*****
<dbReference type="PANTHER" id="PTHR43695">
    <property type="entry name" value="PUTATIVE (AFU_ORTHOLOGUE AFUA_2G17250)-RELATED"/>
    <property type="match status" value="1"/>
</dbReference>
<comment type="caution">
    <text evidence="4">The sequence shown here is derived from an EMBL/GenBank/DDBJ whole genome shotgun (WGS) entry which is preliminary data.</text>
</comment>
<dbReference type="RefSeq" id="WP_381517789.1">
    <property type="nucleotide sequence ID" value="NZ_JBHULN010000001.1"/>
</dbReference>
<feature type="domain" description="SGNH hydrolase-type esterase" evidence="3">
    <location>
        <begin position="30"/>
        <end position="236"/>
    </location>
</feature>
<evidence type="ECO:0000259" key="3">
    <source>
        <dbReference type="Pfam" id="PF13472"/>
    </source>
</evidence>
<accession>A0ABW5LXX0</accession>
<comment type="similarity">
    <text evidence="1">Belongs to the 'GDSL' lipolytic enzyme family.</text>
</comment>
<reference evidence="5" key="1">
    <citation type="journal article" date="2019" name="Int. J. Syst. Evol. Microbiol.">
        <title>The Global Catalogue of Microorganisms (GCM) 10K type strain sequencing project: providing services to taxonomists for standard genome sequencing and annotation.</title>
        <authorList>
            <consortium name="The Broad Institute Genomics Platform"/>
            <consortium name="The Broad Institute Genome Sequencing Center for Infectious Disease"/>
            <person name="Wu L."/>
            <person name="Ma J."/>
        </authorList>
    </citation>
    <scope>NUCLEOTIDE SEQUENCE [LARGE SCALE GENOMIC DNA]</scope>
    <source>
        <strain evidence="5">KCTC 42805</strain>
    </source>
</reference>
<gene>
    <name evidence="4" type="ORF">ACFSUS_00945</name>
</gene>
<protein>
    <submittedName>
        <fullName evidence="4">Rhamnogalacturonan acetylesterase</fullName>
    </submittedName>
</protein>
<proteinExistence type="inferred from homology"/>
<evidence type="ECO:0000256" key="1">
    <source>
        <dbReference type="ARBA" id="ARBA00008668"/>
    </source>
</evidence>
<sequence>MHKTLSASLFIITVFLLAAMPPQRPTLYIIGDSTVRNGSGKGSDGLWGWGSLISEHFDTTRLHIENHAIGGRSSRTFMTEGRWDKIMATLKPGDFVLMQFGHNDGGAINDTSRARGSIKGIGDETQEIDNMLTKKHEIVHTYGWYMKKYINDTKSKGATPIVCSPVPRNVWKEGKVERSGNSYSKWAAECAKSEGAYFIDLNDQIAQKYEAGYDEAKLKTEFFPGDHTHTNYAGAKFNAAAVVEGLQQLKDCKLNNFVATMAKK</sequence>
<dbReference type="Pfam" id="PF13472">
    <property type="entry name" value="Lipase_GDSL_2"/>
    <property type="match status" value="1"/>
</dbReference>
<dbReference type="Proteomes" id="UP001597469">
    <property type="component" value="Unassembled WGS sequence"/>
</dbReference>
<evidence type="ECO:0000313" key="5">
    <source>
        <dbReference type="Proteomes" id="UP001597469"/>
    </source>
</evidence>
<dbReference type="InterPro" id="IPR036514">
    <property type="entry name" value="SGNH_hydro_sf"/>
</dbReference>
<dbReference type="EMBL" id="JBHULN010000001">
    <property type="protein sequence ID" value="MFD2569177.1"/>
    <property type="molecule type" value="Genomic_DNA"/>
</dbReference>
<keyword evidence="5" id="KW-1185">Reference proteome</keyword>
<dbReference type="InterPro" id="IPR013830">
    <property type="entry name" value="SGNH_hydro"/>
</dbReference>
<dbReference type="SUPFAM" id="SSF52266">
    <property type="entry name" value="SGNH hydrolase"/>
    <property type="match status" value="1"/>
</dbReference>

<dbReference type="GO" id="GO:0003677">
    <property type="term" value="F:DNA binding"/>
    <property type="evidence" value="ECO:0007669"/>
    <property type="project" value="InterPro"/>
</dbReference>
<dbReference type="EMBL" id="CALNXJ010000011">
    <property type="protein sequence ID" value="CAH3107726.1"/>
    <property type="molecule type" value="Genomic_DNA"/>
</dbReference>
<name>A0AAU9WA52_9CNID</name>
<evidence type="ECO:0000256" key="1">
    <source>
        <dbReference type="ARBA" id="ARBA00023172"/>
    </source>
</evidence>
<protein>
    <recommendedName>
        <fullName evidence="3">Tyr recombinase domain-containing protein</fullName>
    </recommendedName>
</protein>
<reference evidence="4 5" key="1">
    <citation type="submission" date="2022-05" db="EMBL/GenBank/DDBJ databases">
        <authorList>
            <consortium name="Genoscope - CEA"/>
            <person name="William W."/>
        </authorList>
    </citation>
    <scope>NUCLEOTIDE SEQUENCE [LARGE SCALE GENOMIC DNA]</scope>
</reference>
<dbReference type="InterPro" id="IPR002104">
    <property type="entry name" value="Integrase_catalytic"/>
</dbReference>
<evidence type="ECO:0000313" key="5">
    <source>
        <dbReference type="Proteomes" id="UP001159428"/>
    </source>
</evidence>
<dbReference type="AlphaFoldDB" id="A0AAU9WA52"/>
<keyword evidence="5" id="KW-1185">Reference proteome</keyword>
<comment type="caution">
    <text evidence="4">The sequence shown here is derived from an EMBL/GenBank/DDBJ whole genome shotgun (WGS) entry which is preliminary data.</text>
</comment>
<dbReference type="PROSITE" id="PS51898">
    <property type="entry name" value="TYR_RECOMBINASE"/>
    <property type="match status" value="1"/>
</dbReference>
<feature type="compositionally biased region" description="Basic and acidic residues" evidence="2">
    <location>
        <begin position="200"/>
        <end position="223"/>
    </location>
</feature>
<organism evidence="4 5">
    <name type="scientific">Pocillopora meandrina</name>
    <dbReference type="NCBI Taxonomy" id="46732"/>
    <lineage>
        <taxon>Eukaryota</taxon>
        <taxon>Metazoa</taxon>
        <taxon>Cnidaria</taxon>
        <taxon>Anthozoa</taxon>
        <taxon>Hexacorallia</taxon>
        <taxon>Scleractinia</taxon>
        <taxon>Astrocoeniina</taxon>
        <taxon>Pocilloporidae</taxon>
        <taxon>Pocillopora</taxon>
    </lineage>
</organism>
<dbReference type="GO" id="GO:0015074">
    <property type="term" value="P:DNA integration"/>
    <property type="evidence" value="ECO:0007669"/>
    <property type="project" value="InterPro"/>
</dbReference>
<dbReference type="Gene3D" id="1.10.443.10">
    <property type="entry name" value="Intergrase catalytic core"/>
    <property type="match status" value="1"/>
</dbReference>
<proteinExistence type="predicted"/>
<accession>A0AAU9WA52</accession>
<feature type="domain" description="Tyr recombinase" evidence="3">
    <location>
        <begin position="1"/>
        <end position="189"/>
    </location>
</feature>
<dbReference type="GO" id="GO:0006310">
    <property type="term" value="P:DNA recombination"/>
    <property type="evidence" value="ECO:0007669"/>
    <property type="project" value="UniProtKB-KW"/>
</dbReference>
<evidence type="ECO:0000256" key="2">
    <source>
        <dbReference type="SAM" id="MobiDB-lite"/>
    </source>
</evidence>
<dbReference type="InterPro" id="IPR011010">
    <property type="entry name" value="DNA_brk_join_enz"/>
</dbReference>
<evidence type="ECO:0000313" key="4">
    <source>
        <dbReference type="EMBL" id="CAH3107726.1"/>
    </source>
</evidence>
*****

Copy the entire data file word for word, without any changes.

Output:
<dbReference type="PANTHER" id="PTHR43695">
    <property type="entry name" value="PUTATIVE (AFU_ORTHOLOGUE AFUA_2G17250)-RELATED"/>
    <property type="match status" value="1"/>
</dbReference>
<comment type="caution">
    <text evidence="4">The sequence shown here is derived from an EMBL/GenBank/DDBJ whole genome shotgun (WGS) entry which is preliminary data.</text>
</comment>
<dbReference type="RefSeq" id="WP_381517789.1">
    <property type="nucleotide sequence ID" value="NZ_JBHULN010000001.1"/>
</dbReference>
<feature type="domain" description="SGNH hydrolase-type esterase" evidence="3">
    <location>
        <begin position="30"/>
        <end position="236"/>
    </location>
</feature>
<evidence type="ECO:0000259" key="3">
    <source>
        <dbReference type="Pfam" id="PF13472"/>
    </source>
</evidence>
<accession>A0ABW5LXX0</accession>
<comment type="similarity">
    <text evidence="1">Belongs to the 'GDSL' lipolytic enzyme family.</text>
</comment>
<reference evidence="5" key="1">
    <citation type="journal article" date="2019" name="Int. J. Syst. Evol. Microbiol.">
        <title>The Global Catalogue of Microorganisms (GCM) 10K type strain sequencing project: providing services to taxonomists for standard genome sequencing and annotation.</title>
        <authorList>
            <consortium name="The Broad Institute Genomics Platform"/>
            <consortium name="The Broad Institute Genome Sequencing Center for Infectious Disease"/>
            <person name="Wu L."/>
            <person name="Ma J."/>
        </authorList>
    </citation>
    <scope>NUCLEOTIDE SEQUENCE [LARGE SCALE GENOMIC DNA]</scope>
    <source>
        <strain evidence="5">KCTC 42805</strain>
    </source>
</reference>
<gene>
    <name evidence="4" type="ORF">ACFSUS_00945</name>
</gene>
<protein>
    <submittedName>
        <fullName evidence="4">Rhamnogalacturonan acetylesterase</fullName>
    </submittedName>
</protein>
<proteinExistence type="inferred from homology"/>
<evidence type="ECO:0000256" key="1">
    <source>
        <dbReference type="ARBA" id="ARBA00008668"/>
    </source>
</evidence>
<sequence>MHKTLSASLFIITVFLLAAMPPQRPTLYIIGDSTVRNGSGKGSDGLWGWGSLISEHFDTTRLHIENHAIGGRSSRTFMTEGRWDKIMATLKPGDFVLMQFGHNDGGAINDTSRARGSIKGIGDETQEIDNMLTKKHEIVHTYGWYMKKYINDTKSKGATPIVCSPVPRNVWKEGKVERSGNSYSKWAAECAKSEGAYFIDLNDQIAQKYEAGYDEAKLKTEFFPGDHTHTNYAGAKFNAAAVVEGLQQLKDCKLNNFVATMAKK</sequence>
<dbReference type="Pfam" id="PF13472">
    <property type="entry name" value="Lipase_GDSL_2"/>
    <property type="match status" value="1"/>
</dbReference>
<dbReference type="Proteomes" id="UP001597469">
    <property type="component" value="Unassembled WGS sequence"/>
</dbReference>
<evidence type="ECO:0000313" key="5">
    <source>
        <dbReference type="Proteomes" id="UP001597469"/>
    </source>
</evidence>
<dbReference type="InterPro" id="IPR036514">
    <property type="entry name" value="SGNH_hydro_sf"/>
</dbReference>
<dbReference type="EMBL" id="JBHULN010000001">
    <property type="protein sequence ID" value="MFD2569177.1"/>
    <property type="molecule type" value="Genomic_DNA"/>
</dbReference>
<keyword evidence="5" id="KW-1185">Reference proteome</keyword>
<dbReference type="InterPro" id="IPR013830">
    <property type="entry name" value="SGNH_hydro"/>
</dbReference>
<dbReference type="SUPFAM" id="SSF52266">
    <property type="entry name" value="SGNH hydrolase"/>
    <property type="match status" value="1"/>
</dbReference>

<dbReference type="GO" id="GO:0003677">
    <property type="term" value="F:DNA binding"/>
    <property type="evidence" value="ECO:0007669"/>
    <property type="project" value="InterPro"/>
</dbReference>
<dbReference type="EMBL" id="CALNXJ010000011">
    <property type="protein sequence ID" value="CAH3107726.1"/>
    <property type="molecule type" value="Genomic_DNA"/>
</dbReference>
<name>A0AAU9WA52_9CNID</name>
<evidence type="ECO:0000256" key="1">
    <source>
        <dbReference type="ARBA" id="ARBA00023172"/>
    </source>
</evidence>
<protein>
    <recommendedName>
        <fullName evidence="3">Tyr recombinase domain-containing protein</fullName>
    </recommendedName>
</protein>
<reference evidence="4 5" key="1">
    <citation type="submission" date="2022-05" db="EMBL/GenBank/DDBJ databases">
        <authorList>
            <consortium name="Genoscope - CEA"/>
            <person name="William W."/>
        </authorList>
    </citation>
    <scope>NUCLEOTIDE SEQUENCE [LARGE SCALE GENOMIC DNA]</scope>
</reference>
<dbReference type="InterPro" id="IPR002104">
    <property type="entry name" value="Integrase_catalytic"/>
</dbReference>
<evidence type="ECO:0000313" key="5">
    <source>
        <dbReference type="Proteomes" id="UP001159428"/>
    </source>
</evidence>
<dbReference type="AlphaFoldDB" id="A0AAU9WA52"/>
<keyword evidence="5" id="KW-1185">Reference proteome</keyword>
<comment type="caution">
    <text evidence="4">The sequence shown here is derived from an EMBL/GenBank/DDBJ whole genome shotgun (WGS) entry which is preliminary data.</text>
</comment>
<dbReference type="PROSITE" id="PS51898">
    <property type="entry name" value="TYR_RECOMBINASE"/>
    <property type="match status" value="1"/>
</dbReference>
<feature type="compositionally biased region" description="Basic and acidic residues" evidence="2">
    <location>
        <begin position="200"/>
        <end position="223"/>
    </location>
</feature>
<organism evidence="4 5">
    <name type="scientific">Pocillopora meandrina</name>
    <dbReference type="NCBI Taxonomy" id="46732"/>
    <lineage>
        <taxon>Eukaryota</taxon>
        <taxon>Metazoa</taxon>
        <taxon>Cnidaria</taxon>
        <taxon>Anthozoa</taxon>
        <taxon>Hexacorallia</taxon>
        <taxon>Scleractinia</taxon>
        <taxon>Astrocoeniina</taxon>
        <taxon>Pocilloporidae</taxon>
        <taxon>Pocillopora</taxon>
    </lineage>
</organism>
<dbReference type="GO" id="GO:0015074">
    <property type="term" value="P:DNA integration"/>
    <property type="evidence" value="ECO:0007669"/>
    <property type="project" value="InterPro"/>
</dbReference>
<dbReference type="Gene3D" id="1.10.443.10">
    <property type="entry name" value="Intergrase catalytic core"/>
    <property type="match status" value="1"/>
</dbReference>
<proteinExistence type="predicted"/>
<accession>A0AAU9WA52</accession>
<feature type="domain" description="Tyr recombinase" evidence="3">
    <location>
        <begin position="1"/>
        <end position="189"/>
    </location>
</feature>
<dbReference type="GO" id="GO:0006310">
    <property type="term" value="P:DNA recombination"/>
    <property type="evidence" value="ECO:0007669"/>
    <property type="project" value="UniProtKB-KW"/>
</dbReference>
<evidence type="ECO:0000256" key="2">
    <source>
        <dbReference type="SAM" id="MobiDB-lite"/>
    </source>
</evidence>
<dbReference type="InterPro" id="IPR011010">
    <property type="entry name" value="DNA_brk_join_enz"/>
</dbReference>
<evidence type="ECO:0000313" key="4">
    <source>
        <dbReference type="EMBL" id="CAH3107726.1"/>
    </source>
</evidence>